tion at the yards, in addition to
a contract for the repair of those
barges now plying the upper river.
The work now under order at this
rapidly growing institution is suf
ficient to occupy the full (once for
eighteen months.
’Auto Licenses to
~ Come December 2
The county auditor's office will
begin issuing 1941 automobile.
truck and trailer license plates on
.Monday morning, December 2. Rar
lley Chapman. auditor, announced
\ Licenses are usually issued on De
cember l. but this date falls on
Sunday this year.
The regular license fee of $3.00.
plus a 25 cent registration fee and
excise tax must be paid at the time
of obtaining a license.
The excise tax ranges from $1
on 1934 Austins to $75 on 1941 Rolls-
Royces. If you own a 1941 Dusen
berg. the tax is only $5125. The
excise tax is the same on a 1941
But. if you own an ordinary Ja
lopy like the rest of us. the tax will
be as follows:
Chevrolet. Ford. Studebaker and
Plymouth—l93B. $3.75; 1939. $4.50;
1940. $5.75; 1941. $8.75.
Dodge—l 933, $450: 1939. $525:
1940. $6.50: 1941. 31050. (
Pontiac Six and Olds 60—3450 011‘
the Pontiac and $4.75 on the Olds: ‘
1938. $.25: 1040. 86.25: 1941. $10.25.}
Mothers Entertained
7 by Grade Children
The annual glft'program to the
mothers of the grade school was
given in the form of a variety show
in the auditorium Tuesday uter
‘ The program .was composed of
songs by the kindergarten. a dance
of the Fall Leaves by the first grad
ers accompanied by the rhythm
band; Nursery Rhyme Parade, sec
ond grade; Indian dance, third
}grade; Schottische—Acel Ann Purdy,
‘Sylvia Mae Mulkey. Kenneth Silli
‘man and Lewis Wright: a Flag
March and Quiz. questioneer, Mary
‘Ellen Block: pOem. Barbara Ann
Owens: tumbling act. sixth grade;
and songs by the fifth and sixth
grade chorus. The play “Pumpkin
Pie Peter" was also given with the
following children taking part in
the cast, Janet Hillier. Barbara An~
derson, Rosella Albrecht. Lloyd
Aman, Clyde Higley, Frances Dickm
inson, Norma Alters. Charles Parks. ‘
Jimmy Oliver. Stewart Houston and
Bernard Borgen. 1
Funeral services were held for
Elmer G. Richter Wednesday after
noon trom the Mueller Funeral
Home. with Rev. Shattuck in charge.
He was born December 13, 1888 at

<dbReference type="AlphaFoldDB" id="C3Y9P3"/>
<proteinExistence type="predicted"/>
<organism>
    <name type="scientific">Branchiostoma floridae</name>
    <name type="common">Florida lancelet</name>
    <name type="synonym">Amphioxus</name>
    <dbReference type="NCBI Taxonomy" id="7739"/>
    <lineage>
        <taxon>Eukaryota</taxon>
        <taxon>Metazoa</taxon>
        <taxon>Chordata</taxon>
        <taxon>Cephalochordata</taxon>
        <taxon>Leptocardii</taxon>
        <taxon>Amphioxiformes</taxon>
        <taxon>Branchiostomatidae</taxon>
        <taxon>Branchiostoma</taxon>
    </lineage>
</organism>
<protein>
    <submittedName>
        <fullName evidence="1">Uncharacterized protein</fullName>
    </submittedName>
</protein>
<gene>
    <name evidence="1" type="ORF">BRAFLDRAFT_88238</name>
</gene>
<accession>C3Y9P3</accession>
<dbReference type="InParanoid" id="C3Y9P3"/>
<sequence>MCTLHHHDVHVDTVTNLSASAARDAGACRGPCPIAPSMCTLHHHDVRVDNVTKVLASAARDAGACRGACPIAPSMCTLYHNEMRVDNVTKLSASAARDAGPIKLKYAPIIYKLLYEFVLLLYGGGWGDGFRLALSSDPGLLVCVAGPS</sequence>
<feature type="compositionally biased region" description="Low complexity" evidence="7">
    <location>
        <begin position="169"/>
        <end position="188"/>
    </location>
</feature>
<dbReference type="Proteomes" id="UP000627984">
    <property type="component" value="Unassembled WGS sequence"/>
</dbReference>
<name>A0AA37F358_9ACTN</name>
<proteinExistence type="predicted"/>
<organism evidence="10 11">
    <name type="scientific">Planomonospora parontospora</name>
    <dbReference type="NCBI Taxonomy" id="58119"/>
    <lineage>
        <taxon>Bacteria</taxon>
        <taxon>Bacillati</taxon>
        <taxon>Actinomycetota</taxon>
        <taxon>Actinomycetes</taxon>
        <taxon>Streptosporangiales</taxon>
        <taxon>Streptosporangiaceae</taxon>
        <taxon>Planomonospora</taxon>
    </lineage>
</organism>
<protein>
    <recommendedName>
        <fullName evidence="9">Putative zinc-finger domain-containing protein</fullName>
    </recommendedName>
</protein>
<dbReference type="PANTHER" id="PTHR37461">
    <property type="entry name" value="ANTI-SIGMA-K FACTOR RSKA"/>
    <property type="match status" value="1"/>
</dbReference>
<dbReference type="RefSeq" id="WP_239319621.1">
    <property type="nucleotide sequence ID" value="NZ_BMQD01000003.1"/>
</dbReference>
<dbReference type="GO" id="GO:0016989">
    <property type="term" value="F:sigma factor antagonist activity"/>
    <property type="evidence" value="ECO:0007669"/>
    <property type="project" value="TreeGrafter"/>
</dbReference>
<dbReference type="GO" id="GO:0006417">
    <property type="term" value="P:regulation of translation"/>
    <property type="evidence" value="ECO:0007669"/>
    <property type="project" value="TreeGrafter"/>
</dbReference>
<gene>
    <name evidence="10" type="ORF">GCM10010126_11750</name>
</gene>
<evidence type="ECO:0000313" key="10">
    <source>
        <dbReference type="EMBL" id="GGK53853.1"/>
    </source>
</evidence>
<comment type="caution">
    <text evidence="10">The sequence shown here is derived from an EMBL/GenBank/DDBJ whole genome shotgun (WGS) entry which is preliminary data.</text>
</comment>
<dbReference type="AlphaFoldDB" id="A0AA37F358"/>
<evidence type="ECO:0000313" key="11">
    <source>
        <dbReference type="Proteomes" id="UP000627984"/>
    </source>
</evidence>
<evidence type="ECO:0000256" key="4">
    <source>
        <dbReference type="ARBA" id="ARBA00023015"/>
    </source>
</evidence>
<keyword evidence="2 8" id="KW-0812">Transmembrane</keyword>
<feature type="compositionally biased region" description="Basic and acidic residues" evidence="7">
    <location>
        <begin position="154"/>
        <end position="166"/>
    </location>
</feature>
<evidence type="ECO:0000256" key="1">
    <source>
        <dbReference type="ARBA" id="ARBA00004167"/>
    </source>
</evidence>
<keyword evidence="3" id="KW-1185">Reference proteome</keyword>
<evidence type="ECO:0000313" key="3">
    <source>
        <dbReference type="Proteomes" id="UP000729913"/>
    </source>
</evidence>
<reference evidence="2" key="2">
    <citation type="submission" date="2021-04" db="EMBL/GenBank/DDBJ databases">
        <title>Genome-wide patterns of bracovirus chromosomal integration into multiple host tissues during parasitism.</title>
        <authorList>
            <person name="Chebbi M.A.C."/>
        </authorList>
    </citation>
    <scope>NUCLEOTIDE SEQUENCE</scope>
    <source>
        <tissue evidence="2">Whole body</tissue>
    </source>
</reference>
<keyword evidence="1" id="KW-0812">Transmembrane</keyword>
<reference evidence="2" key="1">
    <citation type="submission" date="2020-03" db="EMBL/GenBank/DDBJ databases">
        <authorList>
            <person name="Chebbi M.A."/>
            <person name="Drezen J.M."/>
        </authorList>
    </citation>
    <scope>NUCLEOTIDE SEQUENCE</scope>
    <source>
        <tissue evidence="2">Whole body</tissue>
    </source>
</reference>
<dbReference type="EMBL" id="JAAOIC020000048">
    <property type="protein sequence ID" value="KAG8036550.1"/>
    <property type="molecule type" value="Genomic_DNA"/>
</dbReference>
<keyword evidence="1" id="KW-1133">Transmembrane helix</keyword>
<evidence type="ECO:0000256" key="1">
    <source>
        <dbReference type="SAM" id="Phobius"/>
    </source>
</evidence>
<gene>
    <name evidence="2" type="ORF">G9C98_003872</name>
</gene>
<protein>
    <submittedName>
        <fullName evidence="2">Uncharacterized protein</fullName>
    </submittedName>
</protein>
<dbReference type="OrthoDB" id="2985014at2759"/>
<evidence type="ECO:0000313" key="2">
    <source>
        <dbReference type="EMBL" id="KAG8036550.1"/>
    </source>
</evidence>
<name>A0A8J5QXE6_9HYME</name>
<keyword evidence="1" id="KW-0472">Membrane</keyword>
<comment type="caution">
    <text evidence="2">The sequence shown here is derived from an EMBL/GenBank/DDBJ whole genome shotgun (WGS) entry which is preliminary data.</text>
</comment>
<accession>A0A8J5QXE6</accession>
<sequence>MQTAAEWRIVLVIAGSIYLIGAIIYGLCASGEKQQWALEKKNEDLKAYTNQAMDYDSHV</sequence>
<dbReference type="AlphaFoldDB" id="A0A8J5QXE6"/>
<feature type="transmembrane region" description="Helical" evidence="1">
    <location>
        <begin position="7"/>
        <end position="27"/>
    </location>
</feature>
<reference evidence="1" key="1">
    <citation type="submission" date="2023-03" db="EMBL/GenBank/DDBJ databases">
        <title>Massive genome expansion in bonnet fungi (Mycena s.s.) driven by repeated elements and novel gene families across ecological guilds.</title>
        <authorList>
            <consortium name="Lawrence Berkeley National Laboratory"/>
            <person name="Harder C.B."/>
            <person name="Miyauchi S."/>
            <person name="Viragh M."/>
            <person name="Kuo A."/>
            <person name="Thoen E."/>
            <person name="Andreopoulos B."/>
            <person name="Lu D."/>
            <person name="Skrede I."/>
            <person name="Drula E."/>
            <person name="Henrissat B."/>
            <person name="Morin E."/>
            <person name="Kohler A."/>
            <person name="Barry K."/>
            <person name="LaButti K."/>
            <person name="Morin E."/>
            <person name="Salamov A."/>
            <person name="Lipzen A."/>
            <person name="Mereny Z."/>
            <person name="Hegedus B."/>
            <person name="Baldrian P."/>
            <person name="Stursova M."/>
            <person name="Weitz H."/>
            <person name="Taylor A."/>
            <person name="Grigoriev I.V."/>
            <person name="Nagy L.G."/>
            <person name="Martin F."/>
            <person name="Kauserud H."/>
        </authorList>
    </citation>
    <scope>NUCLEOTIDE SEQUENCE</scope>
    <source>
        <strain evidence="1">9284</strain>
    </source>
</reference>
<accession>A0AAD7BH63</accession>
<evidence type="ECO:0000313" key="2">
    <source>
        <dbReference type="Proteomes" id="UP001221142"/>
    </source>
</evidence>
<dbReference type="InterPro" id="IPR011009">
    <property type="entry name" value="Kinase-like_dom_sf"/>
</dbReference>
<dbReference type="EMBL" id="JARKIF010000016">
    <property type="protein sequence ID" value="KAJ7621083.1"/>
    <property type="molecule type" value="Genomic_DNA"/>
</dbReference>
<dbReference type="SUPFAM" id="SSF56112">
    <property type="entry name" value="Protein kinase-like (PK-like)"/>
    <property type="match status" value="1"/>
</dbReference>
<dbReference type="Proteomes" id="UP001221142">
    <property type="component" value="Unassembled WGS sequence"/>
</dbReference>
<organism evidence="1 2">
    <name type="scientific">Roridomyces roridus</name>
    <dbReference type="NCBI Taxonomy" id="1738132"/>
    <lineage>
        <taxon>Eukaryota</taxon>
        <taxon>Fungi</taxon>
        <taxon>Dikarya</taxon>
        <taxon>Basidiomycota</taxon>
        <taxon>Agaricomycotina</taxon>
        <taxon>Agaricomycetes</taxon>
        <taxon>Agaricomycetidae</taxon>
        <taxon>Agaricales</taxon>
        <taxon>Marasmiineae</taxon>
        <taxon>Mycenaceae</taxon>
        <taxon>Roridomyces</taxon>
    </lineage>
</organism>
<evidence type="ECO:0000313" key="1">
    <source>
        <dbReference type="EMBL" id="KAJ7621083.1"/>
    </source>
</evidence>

Cortland, Minnesota and passed
:away at the Pasco hospital Monday
following a two months illness.
Surviving him is one son. Elworth
W. Richter, Rosalia: two brothers.
Ben F. Richter, Rosalia and Reuben
of Richland; four sisters. Mrs. Lil
lian Hadley. Kennewick; Mrs. Elsiel
Hinkle. and Mrs. Nellie Nelson of
Butte Falls, Oregon and Mrs. Ka
rine Williams of Mediord.
Interment was made in the local
Irrigation Institute is Educational,
RatherThanPolitical Organization
The history of irrigation in the
State of Washington and the history
of the Washington Irrigation Insti
tute make an interesting parallel.
The institute was organised in 1913
by a group of enflmsiastie irriga
tionists of the Yakima valley who
believe that by 1913 this enterprise
had mod to the point where it
deserved the benefits of educatimai
nature that would be possible with‘
an institute. The present officersl
proudly point a» the fact that the‘
institute has always remined an
educational organization, and has
never turned its activities towards!
the political.
E. F. Benson. now deceased, was
selected as the first president in
1913, and served as such for five
years. and is referred to as the
“father" of the institute by its prio
neer members. Most of Washing
wton's best known irrigationists have
served as president or director dur
ing the 28 years of its life, and all
of its presidents have kept the
membership and programs of the
institute at a high level. I
‘ 7 Moore is President I
John S. Moore, 1939 and 1940
president. is well known for his work
as Superintendent -of the Yakima
Reclamation Project. which project
includes most of those in the Yak—
ima valley from Cle Elum to Ken
n'ewick. A real pioneer, he has seen
the Yakima Valley make much of
its growth. and has had a hand in
the actual work that made it pos_
sible for the farming districts and
town's to progress. Mr. Moore leads
the institute into its 28th meeting,
lKennewick Joint EEWith Pang;
lat 28th Annual Irrigation Institutg
Authorities to speak on
problems affecting irri
gation areas; sessions
open to public
“‘nie object of this organization
shall be the dissemination of in
formation pertaining to irrigstion in
the Northwest and the legitimate de
velopment of irrigation enterprises."
nus! session at the Washington Irri
gation Institute as quoted from its
the 1940 meeting comes to this
part of the state for the first time
lin its history when Pasco was
whosen as the meeting place.
‘ John B.lmm. Superintendent of
the Yakima project, is president this
year. having been re-elected from
the previous term. and has already
placed the complete program for
the 1940 session in the hands of the
institute members and other inter
ested persons. That the purpose of
the institute is closely followed is
indicated by an inspection or the
topics to be discussed. and the names
of the speakers appearing on the
Open: “My
The session opens on Thursday
morning. Deoemebr sth. in the
courtroom of the Franklin county
come by Raymond Hicks. Mayor of
Pasco. and the response will be given
by E. J. Brand. Kennewick, one of
the institute dineetou. Thursday
morning's topics include a talk on
the history of Columbia Basin Pro
Washington State Department or
’Oonservatlon and Development;
1 “Outline at the Joint Investigations,
rcoaumbia Basin,” by mm 8. Tor
‘bert or the Reclamation Bureau: and
‘ a report of similar nature by Marion
Ciawson o! the Department o! A:-
Thursday noon 3. specisl luncheon
tonoi’Kennewickwili spenkon‘The
Farmer in the Reclamation Pro
gram.” muowing the luncheon. L.
3. Mitchell, Washing-ton. D. G. will